Fiction and the Real

“… It was agreed, that my endeavours should be directed to persons and characters supernatural, or at least romantic, yet so as to transfer from our inward nature a human interest and a semblance of truth sufficient to procure for these shadows of imagination that willing suspension of disbelief for the moment, which constitutes poetic faith. Mr. Wordsworth on the other hand was to propose to himself as his object, to give the charm of novelty to things of every day, and to excite a feeling analogous to the supernatural, by awakening the mind’s attention from the lethargy of custom, and directing it to the loveliness and the wonders of the world before us…” – Samuel Taylor Coleridge

We take a moment’s hiatus from our long discussion of poetry to talk about Reality. The purpose for this discussion is mostly clarity; but clarity in this sense is not so much trying to expand our knowledge of something but to show its limitations more clearly. The subject of this essay is realism and what will enable our digression is the set of genres known as ‘fiction’.

The term realistic can refer to at least two different concepts that are related. The first is the concept of things being most like what actually happened, such as a realistic re-enactment of a battle. The second, and seemingly identical idea, is the concept of things being most like what would have happened given a set of circumstances. The relationship between the two concepts is clear, pertaining to a conceptual real, but only one actually pertains to facts. From this second concept we have the literary genre called ‘Realistic Fiction’ – which I think we will find is actually a misnomer, or at the very least conceals an important qualifier.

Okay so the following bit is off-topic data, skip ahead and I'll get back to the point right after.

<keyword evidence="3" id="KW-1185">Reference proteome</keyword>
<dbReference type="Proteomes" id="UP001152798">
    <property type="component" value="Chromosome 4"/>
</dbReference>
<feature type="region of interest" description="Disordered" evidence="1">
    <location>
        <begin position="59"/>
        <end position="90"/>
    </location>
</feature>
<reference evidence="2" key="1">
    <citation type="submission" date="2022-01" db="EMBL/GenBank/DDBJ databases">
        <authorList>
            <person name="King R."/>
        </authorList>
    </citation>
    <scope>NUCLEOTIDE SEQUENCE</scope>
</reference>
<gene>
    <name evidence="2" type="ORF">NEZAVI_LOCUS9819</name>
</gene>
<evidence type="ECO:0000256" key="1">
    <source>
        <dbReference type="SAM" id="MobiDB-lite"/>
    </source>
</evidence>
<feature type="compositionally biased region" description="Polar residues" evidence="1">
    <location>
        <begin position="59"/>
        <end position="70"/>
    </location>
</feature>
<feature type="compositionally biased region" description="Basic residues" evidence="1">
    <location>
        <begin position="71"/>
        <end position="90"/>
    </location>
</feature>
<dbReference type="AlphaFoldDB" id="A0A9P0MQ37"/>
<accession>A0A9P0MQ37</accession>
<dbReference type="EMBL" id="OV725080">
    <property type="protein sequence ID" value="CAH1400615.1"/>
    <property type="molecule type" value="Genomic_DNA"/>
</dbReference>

Fiction is in a particularly odd position in regards to reality. In the original sense, fiction cannot be realistic because it cannot pertain to facts; it being a fiction is it being made up, for if it were not made up it would be ‘nonfiction’. This distinction does not clarify, however; fictions employ various factual elements, and some nonfiction employs fictional elements (sometimes called ‘dramatizations’). We must say, to be as clear as possible, that something is a fiction to the degree that it is made up, and a fact to the degree that it is not. Some forms of fiction push this boundary by, for instance, taking historical personages or events and fictionalizing them; but we sense that if the overall work is a contrivance it is still fiction.